Observability is a relatively new concept being applied to production software systems. In an attempt to explain what it means and how to achieve it, some have tried to break it into three parts with the “three pillars of observability” — splitting it into metrics, tracing, and logs. But I think that misses a critical point of what it means to observe a system.
Observability measures how well you can understand your system’s internal state based on signals and externally-visible output. The term describes one cohesive capability. The goal of observability is to help you clearly see the state of your entire system.
When you unify these three “pillars” into one cohesive approach, a new ability to understand the full state of your system in several new ways also emerges. That new understanding doesn’t exist within the pillars on their own: it’s the collective sum of the individual parts when you take a unified approach. Simply defining observability by its individual components misses the bigger picture.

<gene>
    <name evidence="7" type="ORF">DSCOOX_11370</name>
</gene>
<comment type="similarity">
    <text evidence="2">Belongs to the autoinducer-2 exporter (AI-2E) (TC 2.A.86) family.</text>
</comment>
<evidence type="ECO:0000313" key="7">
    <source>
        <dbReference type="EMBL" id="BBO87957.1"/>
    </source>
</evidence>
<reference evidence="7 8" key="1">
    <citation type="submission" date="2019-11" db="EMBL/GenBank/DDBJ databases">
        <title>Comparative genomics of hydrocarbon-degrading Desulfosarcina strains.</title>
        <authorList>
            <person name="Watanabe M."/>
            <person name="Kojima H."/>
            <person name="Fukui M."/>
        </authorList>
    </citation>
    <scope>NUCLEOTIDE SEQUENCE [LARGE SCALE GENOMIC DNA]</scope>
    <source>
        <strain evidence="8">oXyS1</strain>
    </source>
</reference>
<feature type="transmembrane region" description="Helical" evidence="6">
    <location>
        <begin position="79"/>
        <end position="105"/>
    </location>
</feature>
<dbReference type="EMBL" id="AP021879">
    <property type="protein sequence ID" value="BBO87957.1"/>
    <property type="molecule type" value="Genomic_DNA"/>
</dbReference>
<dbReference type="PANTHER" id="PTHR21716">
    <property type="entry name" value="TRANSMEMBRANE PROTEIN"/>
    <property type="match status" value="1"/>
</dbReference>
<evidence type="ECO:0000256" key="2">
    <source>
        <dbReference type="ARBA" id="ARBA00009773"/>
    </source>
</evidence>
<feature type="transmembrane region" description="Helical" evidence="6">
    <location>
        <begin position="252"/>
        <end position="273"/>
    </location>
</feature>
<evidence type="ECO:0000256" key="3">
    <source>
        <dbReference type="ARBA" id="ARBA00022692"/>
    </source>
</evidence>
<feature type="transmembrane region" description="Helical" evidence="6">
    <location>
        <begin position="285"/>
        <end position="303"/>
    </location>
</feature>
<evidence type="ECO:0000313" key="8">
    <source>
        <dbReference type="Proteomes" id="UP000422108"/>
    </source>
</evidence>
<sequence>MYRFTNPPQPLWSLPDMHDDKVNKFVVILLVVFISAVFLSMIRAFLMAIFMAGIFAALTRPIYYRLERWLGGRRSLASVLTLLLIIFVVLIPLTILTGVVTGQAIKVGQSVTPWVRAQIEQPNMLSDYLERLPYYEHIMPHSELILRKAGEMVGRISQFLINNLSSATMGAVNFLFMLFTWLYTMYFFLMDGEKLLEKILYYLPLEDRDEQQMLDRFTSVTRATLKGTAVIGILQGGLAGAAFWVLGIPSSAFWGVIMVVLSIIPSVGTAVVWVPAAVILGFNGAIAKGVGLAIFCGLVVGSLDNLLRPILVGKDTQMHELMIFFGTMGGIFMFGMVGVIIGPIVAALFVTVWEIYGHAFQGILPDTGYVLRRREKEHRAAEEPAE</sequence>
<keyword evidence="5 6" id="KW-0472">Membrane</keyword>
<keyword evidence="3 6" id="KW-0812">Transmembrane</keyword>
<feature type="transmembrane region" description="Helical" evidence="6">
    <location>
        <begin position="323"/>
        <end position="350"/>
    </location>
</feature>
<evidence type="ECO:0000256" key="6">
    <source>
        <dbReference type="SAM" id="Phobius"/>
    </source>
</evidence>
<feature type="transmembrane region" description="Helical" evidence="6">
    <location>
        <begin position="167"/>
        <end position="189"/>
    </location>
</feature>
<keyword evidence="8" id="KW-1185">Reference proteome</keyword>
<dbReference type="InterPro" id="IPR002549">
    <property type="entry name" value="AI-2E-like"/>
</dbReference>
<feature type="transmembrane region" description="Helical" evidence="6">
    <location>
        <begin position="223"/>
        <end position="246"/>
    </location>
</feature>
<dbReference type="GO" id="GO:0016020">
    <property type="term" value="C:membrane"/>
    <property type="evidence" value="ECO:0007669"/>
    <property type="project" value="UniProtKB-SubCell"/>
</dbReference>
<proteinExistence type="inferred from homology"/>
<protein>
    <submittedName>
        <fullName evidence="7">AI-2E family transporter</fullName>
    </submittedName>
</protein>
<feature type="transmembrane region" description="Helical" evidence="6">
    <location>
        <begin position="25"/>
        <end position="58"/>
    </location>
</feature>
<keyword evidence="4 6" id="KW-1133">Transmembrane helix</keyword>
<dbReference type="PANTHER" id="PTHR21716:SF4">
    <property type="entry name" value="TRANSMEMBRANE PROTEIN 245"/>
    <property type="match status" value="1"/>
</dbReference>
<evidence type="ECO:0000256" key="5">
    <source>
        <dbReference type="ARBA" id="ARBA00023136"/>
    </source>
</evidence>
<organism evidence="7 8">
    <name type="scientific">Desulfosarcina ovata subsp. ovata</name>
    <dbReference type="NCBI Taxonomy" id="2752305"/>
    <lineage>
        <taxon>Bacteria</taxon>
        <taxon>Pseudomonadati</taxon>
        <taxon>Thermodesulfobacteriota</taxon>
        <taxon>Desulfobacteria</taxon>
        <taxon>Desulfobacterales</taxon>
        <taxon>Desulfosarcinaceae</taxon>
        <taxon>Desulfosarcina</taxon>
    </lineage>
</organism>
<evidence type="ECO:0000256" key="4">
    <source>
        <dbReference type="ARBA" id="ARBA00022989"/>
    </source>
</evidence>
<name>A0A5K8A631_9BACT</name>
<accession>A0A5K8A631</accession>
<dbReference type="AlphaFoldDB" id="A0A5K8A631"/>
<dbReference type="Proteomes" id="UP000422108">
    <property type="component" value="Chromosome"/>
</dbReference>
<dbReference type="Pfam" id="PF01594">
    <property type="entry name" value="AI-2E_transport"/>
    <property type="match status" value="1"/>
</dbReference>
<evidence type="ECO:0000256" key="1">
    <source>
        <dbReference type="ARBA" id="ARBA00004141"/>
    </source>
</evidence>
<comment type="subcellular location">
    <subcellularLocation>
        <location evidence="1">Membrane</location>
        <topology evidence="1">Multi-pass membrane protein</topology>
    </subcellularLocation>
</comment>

A good analogy for describing how this system comes together is one of using color-filtering lenses. Color-filtering lenses remove some wavelengths of information in exchange for emphasizing others. When you need to focus on particular shades of red, using a red lens can help and it’s the tool you should reach for. But in order to see the big picture, you need to be able to see all the vivid colors as they come together in real time.
For example, let’s say that you notice that a production service seems to be acting up. Let’s look at how different lenses see that problem.
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The “three pillars of observability” are metrics, tracing, and logs. But defining observability by its individual components misses the bigger picture.